Welcome to On Blast, a new weekly column/playlist where we share what music we're actually listening to, new and old.
Lorde - "Ribs" (Ryan Hemsworth's Let's Have A Sleepover Version)
The endlessly affable Ryan Hemsworth has an uncanny knack for taking perfect pop songs and somehow improving upon them (see: his bootleg mix of Frank Ocean's "Thinkin' Bout You"). "Ribs" is the most poignant and wonderful song on Lorde'sPure Heroine, an album full of poignant and wonderful songs. Hemsworth light - but extremely deft - touch gives Lorde's anxiety of growing up an evocative edge. Maximum ;')core emoshun.
Actress - "Gaze"
The indisputable high watermark of Actress' final album, Ghettoville (Tolzmann's review is forthcoming), "Gaze" has been soundtracking the chilly nighttime walks I'm prone to in January. The whole album is incredible, but I often catch myself inadvertently looping this one for half an hour or so.
SOPHIE - BIPP/ELLE
SOPHIE's irresistibly elastic breakthrough single came out last summer, and while it wasn't everywhere the way CHVRCHES or Disclosure were, it did seem to prophesy what post-Grimes pop could sound like in 2014. And goddamn, is it good.
Beyoncé - "***Flawless (feat. Chimamanda Ngozi Adiche)"
My current favorite song to strut to (in slow motion, natch). Bonus: also good for a self-esteem boost. "I woke up like this; we flawless!"
Gorgon City - "Ready For Your Love"
Gorgon City are one of several deep house acts coming out of the UK and other places positioned to be "2014's Disclosure." That kind of hype can easily get out of hand and set people up for disappointment, but their new single (out Jan. 26) has all the trappings of a really good Disclosure song, so you never know...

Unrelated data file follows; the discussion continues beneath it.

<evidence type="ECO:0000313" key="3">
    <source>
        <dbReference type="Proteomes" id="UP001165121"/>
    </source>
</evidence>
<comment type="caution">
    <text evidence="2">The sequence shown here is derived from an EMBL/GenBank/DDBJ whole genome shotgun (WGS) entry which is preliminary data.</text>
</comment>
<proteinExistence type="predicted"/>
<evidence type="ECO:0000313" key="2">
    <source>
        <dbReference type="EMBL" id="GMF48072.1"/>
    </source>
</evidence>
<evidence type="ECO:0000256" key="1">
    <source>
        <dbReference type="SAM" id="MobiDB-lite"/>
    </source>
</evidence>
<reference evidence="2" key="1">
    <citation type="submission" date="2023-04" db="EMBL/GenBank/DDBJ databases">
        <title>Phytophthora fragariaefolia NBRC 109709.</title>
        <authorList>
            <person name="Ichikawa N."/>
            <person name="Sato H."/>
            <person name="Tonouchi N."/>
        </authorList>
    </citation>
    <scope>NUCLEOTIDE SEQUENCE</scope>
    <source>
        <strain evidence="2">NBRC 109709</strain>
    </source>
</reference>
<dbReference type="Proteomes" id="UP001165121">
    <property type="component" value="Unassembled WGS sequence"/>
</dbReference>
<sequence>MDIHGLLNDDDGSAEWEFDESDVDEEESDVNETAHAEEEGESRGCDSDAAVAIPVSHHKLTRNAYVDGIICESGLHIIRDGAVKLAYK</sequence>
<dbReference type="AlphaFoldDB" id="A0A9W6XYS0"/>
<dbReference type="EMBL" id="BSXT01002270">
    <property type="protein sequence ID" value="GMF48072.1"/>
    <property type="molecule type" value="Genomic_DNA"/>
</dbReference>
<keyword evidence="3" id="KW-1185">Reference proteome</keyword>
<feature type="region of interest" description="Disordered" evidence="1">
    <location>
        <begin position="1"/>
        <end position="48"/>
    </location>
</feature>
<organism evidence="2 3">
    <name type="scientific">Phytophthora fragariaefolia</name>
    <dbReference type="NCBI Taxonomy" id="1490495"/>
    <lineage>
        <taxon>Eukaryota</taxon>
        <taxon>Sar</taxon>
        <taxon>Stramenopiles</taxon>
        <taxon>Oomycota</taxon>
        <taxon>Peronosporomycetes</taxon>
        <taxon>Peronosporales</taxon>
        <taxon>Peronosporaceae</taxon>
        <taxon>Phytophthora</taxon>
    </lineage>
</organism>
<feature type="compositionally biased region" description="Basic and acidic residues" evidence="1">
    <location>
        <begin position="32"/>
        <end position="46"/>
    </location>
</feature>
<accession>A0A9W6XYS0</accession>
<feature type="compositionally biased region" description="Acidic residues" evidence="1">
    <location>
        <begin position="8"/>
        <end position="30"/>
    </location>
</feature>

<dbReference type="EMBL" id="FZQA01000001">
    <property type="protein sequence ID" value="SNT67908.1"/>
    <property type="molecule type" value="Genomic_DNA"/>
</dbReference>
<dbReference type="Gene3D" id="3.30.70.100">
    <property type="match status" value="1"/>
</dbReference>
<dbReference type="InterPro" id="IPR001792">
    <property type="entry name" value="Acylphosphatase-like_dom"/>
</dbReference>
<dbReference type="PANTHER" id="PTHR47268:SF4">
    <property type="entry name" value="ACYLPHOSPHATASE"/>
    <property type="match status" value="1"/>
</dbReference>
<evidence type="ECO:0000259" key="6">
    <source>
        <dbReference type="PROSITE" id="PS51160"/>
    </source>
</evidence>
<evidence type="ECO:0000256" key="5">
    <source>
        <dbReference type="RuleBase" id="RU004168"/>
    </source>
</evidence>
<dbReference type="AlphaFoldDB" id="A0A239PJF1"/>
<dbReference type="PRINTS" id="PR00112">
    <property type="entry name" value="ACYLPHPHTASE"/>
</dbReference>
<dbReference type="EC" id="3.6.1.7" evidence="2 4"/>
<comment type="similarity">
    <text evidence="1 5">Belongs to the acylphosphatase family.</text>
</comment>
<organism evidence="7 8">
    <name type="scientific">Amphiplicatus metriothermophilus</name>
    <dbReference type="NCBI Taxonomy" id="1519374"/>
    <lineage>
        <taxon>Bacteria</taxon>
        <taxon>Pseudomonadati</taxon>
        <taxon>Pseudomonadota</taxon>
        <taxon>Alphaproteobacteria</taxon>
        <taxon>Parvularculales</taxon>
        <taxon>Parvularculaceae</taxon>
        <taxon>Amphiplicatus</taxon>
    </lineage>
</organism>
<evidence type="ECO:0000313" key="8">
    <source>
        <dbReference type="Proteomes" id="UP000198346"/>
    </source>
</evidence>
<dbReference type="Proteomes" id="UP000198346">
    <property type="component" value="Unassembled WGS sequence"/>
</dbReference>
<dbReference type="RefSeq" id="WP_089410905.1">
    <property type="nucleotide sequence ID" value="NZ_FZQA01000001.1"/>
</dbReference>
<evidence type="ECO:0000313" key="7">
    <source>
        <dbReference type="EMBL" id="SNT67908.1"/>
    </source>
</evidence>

Nicolas Jaar - Our World
Really inspiring stuff from Nicolas Jaar. Our World remembers the treasure that was John Lennon on the 33rd anniversary of his murder. "An unspeakable tragedy." It hasn't left my regular rotation since its release last December. (Free download)
Sigur Ros - Kveikur
A Good Friend's effusive praise of Sigur Rós' last album, Kveikur (an album we really liked, but for some reason or another, quickly forgot about) inspired a brief listening binge. Yep, the album is still very good; it's Sigur Rós' most immediate work, probably ever. It's also their darkest. You could even say its their dirtiest - "Brennistein" bridges militaristic industrial discord with Sigur Rós' signature post-rock in a way I never imagined possible. But it isn't all Nolan-esque doom and gloom. "Ísjaki," the most traditionally "dream pop" track on the record ranks among the bands' catchiest moments. In fact, it's more instant than most of the dream pop canon. My Good Friend was right, I did undervalue Kveikur.